A head teacher who is introducing random drug testing has welcomed the Tory party's pledge to fight against drugs in schools.
Mr Walker says drug testing in schools is not a political issue
Peter Walker, head of The Abbey School, Kent, said: "It's a non-political issue, but I am grateful for the high profile the Tories are giving it."
Shadow home secretary David Davis told the party conference that fighting drug crime will be a top priority.
He pledged to speed up the introduction of random drug tests in schools.
Mr Walker plans to begin a six-month trial in January at the school in Faversham.
"The high profile is more than welcome," he told BBC News Online on Wednesday.
"We've had support, in February, from Tony Blair, and anything a political party can do is welcome.
"But it's not just a political issue as it affects all of our lives in every way," he added.
Mr Davis said in his speech that a survey suggests up to 100,000 children aged from 13 to 15 in the UK have used cocaine.
"That is why we will support, encourage and accelerate the implementation of random drug-testing of pupils," he went on.
"Children need to know that it is not cool to use drugs - it is stupid, it is dangerous, it is illegal. And parents should know the law will be enforced."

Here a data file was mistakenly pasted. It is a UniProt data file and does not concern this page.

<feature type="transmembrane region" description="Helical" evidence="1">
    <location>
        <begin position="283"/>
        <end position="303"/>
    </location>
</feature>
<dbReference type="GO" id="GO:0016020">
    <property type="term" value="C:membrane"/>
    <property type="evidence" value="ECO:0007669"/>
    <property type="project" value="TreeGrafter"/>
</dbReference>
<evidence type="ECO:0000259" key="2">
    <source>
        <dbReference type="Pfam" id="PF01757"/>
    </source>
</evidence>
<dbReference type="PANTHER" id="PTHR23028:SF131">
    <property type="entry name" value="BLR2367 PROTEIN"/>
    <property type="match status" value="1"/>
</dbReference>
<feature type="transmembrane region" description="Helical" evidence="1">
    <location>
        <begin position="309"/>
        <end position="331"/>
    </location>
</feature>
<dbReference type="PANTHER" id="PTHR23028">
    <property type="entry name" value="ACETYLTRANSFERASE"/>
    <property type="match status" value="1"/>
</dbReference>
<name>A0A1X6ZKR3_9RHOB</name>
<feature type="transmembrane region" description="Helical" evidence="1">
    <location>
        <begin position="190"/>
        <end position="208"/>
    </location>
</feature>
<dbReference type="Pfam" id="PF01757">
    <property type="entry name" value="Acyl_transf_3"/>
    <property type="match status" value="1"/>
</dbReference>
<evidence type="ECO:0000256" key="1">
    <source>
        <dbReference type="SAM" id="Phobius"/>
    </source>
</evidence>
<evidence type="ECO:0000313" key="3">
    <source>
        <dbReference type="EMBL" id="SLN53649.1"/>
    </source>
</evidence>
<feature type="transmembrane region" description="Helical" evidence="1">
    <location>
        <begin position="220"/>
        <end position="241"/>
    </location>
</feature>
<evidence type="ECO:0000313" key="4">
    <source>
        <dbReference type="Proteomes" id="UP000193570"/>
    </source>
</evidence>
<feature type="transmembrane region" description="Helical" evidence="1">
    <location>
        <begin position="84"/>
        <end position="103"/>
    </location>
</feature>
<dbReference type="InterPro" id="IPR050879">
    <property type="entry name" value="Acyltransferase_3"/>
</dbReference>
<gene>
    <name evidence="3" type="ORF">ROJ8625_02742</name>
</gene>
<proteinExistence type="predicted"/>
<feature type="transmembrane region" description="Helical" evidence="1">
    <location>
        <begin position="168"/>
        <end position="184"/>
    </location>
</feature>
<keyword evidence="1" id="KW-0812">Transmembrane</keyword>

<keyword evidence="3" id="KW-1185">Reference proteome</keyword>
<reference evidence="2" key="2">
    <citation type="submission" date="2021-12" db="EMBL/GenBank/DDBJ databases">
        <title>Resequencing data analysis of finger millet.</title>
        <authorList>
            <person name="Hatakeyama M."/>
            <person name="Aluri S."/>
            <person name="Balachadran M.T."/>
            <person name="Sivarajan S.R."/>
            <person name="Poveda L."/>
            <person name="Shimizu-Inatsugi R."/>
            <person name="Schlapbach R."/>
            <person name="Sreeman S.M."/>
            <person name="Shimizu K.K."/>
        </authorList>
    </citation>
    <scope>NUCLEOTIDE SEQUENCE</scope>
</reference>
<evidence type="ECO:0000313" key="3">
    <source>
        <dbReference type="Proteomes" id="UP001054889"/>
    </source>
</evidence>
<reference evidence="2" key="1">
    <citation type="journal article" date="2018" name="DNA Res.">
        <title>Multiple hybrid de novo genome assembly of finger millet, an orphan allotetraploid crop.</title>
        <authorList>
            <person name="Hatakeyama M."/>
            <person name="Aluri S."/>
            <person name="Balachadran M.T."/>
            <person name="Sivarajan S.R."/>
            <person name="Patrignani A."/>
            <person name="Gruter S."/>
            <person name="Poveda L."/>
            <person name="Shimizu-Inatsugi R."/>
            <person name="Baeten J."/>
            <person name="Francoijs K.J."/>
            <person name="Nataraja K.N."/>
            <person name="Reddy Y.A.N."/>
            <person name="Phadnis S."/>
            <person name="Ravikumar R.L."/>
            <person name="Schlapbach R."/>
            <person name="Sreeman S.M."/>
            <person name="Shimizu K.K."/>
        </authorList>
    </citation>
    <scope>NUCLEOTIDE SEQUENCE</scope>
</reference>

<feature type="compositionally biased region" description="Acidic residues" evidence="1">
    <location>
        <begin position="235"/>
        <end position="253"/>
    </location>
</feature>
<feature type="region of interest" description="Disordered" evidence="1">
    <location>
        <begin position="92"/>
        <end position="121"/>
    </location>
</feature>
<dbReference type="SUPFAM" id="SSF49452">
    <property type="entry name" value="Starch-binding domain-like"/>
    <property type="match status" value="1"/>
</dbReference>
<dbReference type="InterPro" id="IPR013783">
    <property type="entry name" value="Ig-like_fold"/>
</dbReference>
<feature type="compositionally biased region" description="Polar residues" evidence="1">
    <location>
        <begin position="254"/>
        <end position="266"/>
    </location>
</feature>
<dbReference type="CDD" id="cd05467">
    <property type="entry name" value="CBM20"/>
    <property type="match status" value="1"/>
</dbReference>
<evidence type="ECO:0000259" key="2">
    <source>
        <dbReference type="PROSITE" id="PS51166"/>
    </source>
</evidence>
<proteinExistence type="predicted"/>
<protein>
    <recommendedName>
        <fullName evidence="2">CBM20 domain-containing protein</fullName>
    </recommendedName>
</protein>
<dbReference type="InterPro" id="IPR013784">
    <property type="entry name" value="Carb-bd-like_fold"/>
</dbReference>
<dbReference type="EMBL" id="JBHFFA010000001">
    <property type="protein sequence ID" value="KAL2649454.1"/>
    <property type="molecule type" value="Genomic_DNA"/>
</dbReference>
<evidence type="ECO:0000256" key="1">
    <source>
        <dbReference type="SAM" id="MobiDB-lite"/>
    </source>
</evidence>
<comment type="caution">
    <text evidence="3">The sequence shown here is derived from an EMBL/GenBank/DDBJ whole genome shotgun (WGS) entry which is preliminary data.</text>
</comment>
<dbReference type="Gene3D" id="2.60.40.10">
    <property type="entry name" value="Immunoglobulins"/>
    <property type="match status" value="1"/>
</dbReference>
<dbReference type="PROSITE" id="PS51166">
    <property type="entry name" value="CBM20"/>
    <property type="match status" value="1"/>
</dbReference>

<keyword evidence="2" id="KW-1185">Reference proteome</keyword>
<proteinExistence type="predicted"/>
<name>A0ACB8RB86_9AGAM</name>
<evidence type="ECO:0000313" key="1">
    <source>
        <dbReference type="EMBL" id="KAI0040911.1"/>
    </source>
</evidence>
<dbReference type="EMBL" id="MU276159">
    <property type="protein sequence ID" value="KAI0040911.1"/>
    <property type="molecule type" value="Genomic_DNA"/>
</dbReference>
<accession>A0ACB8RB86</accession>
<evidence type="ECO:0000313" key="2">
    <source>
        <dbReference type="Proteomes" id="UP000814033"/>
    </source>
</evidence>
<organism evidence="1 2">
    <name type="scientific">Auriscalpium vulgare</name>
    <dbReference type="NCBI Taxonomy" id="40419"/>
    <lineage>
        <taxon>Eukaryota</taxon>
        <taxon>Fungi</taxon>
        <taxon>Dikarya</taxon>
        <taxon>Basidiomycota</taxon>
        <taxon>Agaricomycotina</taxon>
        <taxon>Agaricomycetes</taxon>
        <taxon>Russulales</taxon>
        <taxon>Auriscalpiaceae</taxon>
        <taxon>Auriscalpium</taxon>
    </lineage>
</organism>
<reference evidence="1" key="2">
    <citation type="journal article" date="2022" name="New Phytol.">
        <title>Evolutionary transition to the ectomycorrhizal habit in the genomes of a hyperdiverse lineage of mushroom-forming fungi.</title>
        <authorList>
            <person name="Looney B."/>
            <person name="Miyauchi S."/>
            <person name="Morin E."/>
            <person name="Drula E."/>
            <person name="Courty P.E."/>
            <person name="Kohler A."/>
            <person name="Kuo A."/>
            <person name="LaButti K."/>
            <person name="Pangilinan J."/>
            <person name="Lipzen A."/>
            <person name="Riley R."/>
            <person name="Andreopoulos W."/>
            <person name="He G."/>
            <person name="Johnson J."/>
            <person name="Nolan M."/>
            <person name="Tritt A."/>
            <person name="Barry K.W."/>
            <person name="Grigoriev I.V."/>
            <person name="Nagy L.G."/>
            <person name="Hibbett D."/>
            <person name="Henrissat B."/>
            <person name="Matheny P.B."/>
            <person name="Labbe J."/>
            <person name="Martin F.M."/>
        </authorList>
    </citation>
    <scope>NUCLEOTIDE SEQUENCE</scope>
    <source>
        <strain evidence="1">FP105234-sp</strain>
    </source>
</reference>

Mr Walker said the Tory policy was "wonderful news" and added that support was strong for his scheme.
"The pupils are aware, the parents are aware, the general public are aware - but we haven't even started [the trial] yet."
Mr Davis stressed: "I make no apology for taking a hard line on drugs. They destroy lives, destroy society and render all our efforts to reduce crime worthless.
"Some people say we have lost the war on drugs, I say we have not begun to fight it. Fighting it will be my top priority."
Mr Walker said he was still seeking funding for the scheme at The Abbey School, and hoped both the Labour party and the Conservatives would do more to fund such schemes.
"Funding is a big issue. The more sponsorship you get, the cheaper it becomes."
He declined to state how much the scheme, including equipment, analysis, and staffing will cost.
If the trial has an impact on the school, Mr Walker said he would consider extending it.
The scheme is voluntary, with parental consent necessary.
If a pupil does give a positive test, Mr Walker does not plan to involve the police or expel the child, but offer them help through counselling.
However, police would be involved if a drug dealer was identified.
West Kent police said drug education in schools was ongoing, including occasional use of sniffer dogs and the Ion Track Tester, a device using a swab to detect drugs on anything from school buses, to lockers to pupils.
However, a police spokeswoman said it was about "education, not the random testing of children".